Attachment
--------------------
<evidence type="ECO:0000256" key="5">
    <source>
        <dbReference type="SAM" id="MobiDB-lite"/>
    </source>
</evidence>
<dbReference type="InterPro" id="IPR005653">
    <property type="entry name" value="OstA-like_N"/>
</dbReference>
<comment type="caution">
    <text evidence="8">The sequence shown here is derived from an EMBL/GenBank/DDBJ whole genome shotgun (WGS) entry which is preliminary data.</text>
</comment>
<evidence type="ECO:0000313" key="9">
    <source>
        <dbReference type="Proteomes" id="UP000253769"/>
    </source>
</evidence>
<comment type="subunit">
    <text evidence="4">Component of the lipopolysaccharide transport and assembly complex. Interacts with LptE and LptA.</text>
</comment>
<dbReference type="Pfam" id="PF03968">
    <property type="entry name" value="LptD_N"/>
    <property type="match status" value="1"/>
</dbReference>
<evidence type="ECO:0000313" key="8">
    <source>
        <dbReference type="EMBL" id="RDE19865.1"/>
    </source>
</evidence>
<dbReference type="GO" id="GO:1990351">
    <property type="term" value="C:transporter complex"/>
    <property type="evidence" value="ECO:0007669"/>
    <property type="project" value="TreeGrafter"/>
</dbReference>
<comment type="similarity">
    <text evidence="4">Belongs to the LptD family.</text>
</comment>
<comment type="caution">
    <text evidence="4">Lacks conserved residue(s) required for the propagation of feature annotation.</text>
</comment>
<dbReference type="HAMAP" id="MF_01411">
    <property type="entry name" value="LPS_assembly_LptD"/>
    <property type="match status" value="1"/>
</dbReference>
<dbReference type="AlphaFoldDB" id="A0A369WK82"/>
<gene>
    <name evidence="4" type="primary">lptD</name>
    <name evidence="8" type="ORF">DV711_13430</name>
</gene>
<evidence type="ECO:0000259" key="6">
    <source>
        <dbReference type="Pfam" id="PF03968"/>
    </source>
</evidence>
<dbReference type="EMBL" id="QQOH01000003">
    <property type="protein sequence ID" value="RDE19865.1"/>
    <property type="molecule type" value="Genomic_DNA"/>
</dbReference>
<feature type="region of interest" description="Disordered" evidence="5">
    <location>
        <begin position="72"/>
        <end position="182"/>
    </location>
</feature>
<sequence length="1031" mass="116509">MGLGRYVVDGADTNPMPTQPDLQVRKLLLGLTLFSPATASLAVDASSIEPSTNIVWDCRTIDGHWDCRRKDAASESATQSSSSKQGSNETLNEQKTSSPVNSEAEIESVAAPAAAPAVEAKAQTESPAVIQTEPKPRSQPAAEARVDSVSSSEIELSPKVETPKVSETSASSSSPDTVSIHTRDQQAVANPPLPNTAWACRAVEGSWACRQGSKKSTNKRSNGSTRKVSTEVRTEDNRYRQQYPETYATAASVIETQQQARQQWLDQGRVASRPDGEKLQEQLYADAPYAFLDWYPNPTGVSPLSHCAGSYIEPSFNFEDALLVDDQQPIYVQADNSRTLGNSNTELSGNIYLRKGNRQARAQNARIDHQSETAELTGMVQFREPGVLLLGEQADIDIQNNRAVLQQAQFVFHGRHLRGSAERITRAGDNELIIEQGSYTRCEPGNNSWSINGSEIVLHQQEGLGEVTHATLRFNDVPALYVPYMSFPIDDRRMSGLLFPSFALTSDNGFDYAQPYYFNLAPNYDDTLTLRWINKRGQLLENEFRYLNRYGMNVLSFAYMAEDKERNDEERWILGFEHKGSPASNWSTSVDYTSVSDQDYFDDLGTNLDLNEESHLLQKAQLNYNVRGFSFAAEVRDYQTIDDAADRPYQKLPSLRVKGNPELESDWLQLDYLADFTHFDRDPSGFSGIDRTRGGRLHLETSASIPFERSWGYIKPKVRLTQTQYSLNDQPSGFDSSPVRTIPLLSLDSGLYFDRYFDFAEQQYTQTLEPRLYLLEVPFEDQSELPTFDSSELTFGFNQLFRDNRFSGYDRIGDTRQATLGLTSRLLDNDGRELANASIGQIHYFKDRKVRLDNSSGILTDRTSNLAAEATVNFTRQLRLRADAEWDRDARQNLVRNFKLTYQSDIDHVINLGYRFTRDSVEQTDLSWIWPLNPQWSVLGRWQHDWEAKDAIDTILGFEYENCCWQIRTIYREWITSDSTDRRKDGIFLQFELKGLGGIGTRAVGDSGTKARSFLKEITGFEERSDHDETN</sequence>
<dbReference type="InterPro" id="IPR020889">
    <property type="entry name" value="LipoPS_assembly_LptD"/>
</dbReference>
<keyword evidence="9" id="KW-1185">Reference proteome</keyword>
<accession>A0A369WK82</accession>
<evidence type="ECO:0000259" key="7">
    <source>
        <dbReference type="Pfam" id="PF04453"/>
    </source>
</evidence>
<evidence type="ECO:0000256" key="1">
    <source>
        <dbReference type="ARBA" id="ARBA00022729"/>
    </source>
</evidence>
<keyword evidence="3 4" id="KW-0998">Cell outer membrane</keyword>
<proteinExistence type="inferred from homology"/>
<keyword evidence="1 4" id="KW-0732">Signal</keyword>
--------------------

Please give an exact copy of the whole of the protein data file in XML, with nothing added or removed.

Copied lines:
<evidence type="ECO:0000256" key="5">
    <source>
        <dbReference type="SAM" id="MobiDB-lite"/>
    </source>
</evidence>
<dbReference type="InterPro" id="IPR005653">
    <property type="entry name" value="OstA-like_N"/>
</dbReference>
<comment type="caution">
    <text evidence="8">The sequence shown here is derived from an EMBL/GenBank/DDBJ whole genome shotgun (WGS) entry which is preliminary data.</text>
</comment>
<evidence type="ECO:0000313" key="9">
    <source>
        <dbReference type="Proteomes" id="UP000253769"/>
    </source>
</evidence>
<comment type="subunit">
    <text evidence="4">Component of the lipopolysaccharide transport and assembly complex. Interacts with LptE and LptA.</text>
</comment>
<dbReference type="Pfam" id="PF03968">
    <property type="entry name" value="LptD_N"/>
    <property type="match status" value="1"/>
</dbReference>
<evidence type="ECO:0000313" key="8">
    <source>
        <dbReference type="EMBL" id="RDE19865.1"/>
    </source>
</evidence>
<dbReference type="GO" id="GO:1990351">
    <property type="term" value="C:transporter complex"/>
    <property type="evidence" value="ECO:0007669"/>
    <property type="project" value="TreeGrafter"/>
</dbReference>
<comment type="similarity">
    <text evidence="4">Belongs to the LptD family.</text>
</comment>
<comment type="caution">
    <text evidence="4">Lacks conserved residue(s) required for the propagation of feature annotation.</text>
</comment>
<dbReference type="HAMAP" id="MF_01411">
    <property type="entry name" value="LPS_assembly_LptD"/>
    <property type="match status" value="1"/>
</dbReference>
<dbReference type="AlphaFoldDB" id="A0A369WK82"/>
<gene>
    <name evidence="4" type="primary">lptD</name>
    <name evidence="8" type="ORF">DV711_13430</name>
</gene>
<evidence type="ECO:0000259" key="6">
    <source>
        <dbReference type="Pfam" id="PF03968"/>
    </source>
</evidence>
<dbReference type="EMBL" id="QQOH01000003">
    <property type="protein sequence ID" value="RDE19865.1"/>
    <property type="molecule type" value="Genomic_DNA"/>
</dbReference>
<feature type="region of interest" description="Disordered" evidence="5">
    <location>
        <begin position="72"/>
        <end position="182"/>
    </location>
</feature>
<sequence length="1031" mass="116509">MGLGRYVVDGADTNPMPTQPDLQVRKLLLGLTLFSPATASLAVDASSIEPSTNIVWDCRTIDGHWDCRRKDAASESATQSSSSKQGSNETLNEQKTSSPVNSEAEIESVAAPAAAPAVEAKAQTESPAVIQTEPKPRSQPAAEARVDSVSSSEIELSPKVETPKVSETSASSSSPDTVSIHTRDQQAVANPPLPNTAWACRAVEGSWACRQGSKKSTNKRSNGSTRKVSTEVRTEDNRYRQQYPETYATAASVIETQQQARQQWLDQGRVASRPDGEKLQEQLYADAPYAFLDWYPNPTGVSPLSHCAGSYIEPSFNFEDALLVDDQQPIYVQADNSRTLGNSNTELSGNIYLRKGNRQARAQNARIDHQSETAELTGMVQFREPGVLLLGEQADIDIQNNRAVLQQAQFVFHGRHLRGSAERITRAGDNELIIEQGSYTRCEPGNNSWSINGSEIVLHQQEGLGEVTHATLRFNDVPALYVPYMSFPIDDRRMSGLLFPSFALTSDNGFDYAQPYYFNLAPNYDDTLTLRWINKRGQLLENEFRYLNRYGMNVLSFAYMAEDKERNDEERWILGFEHKGSPASNWSTSVDYTSVSDQDYFDDLGTNLDLNEESHLLQKAQLNYNVRGFSFAAEVRDYQTIDDAADRPYQKLPSLRVKGNPELESDWLQLDYLADFTHFDRDPSGFSGIDRTRGGRLHLETSASIPFERSWGYIKPKVRLTQTQYSLNDQPSGFDSSPVRTIPLLSLDSGLYFDRYFDFAEQQYTQTLEPRLYLLEVPFEDQSELPTFDSSELTFGFNQLFRDNRFSGYDRIGDTRQATLGLTSRLLDNDGRELANASIGQIHYFKDRKVRLDNSSGILTDRTSNLAAEATVNFTRQLRLRADAEWDRDARQNLVRNFKLTYQSDIDHVINLGYRFTRDSVEQTDLSWIWPLNPQWSVLGRWQHDWEAKDAIDTILGFEYENCCWQIRTIYREWITSDSTDRRKDGIFLQFELKGLGGIGTRAVGDSGTKARSFLKEITGFEERSDHDETN</sequence>
<dbReference type="InterPro" id="IPR020889">
    <property type="entry name" value="LipoPS_assembly_LptD"/>
</dbReference>
<keyword evidence="9" id="KW-1185">Reference proteome</keyword>
<accession>A0A369WK82</accession>
<evidence type="ECO:0000259" key="7">
    <source>
        <dbReference type="Pfam" id="PF04453"/>
    </source>
</evidence>
<evidence type="ECO:0000256" key="1">
    <source>
        <dbReference type="ARBA" id="ARBA00022729"/>
    </source>
</evidence>
<keyword evidence="3 4" id="KW-0998">Cell outer membrane</keyword>
<proteinExistence type="inferred from homology"/>
<keyword evidence="1 4" id="KW-0732">Signal</keyword>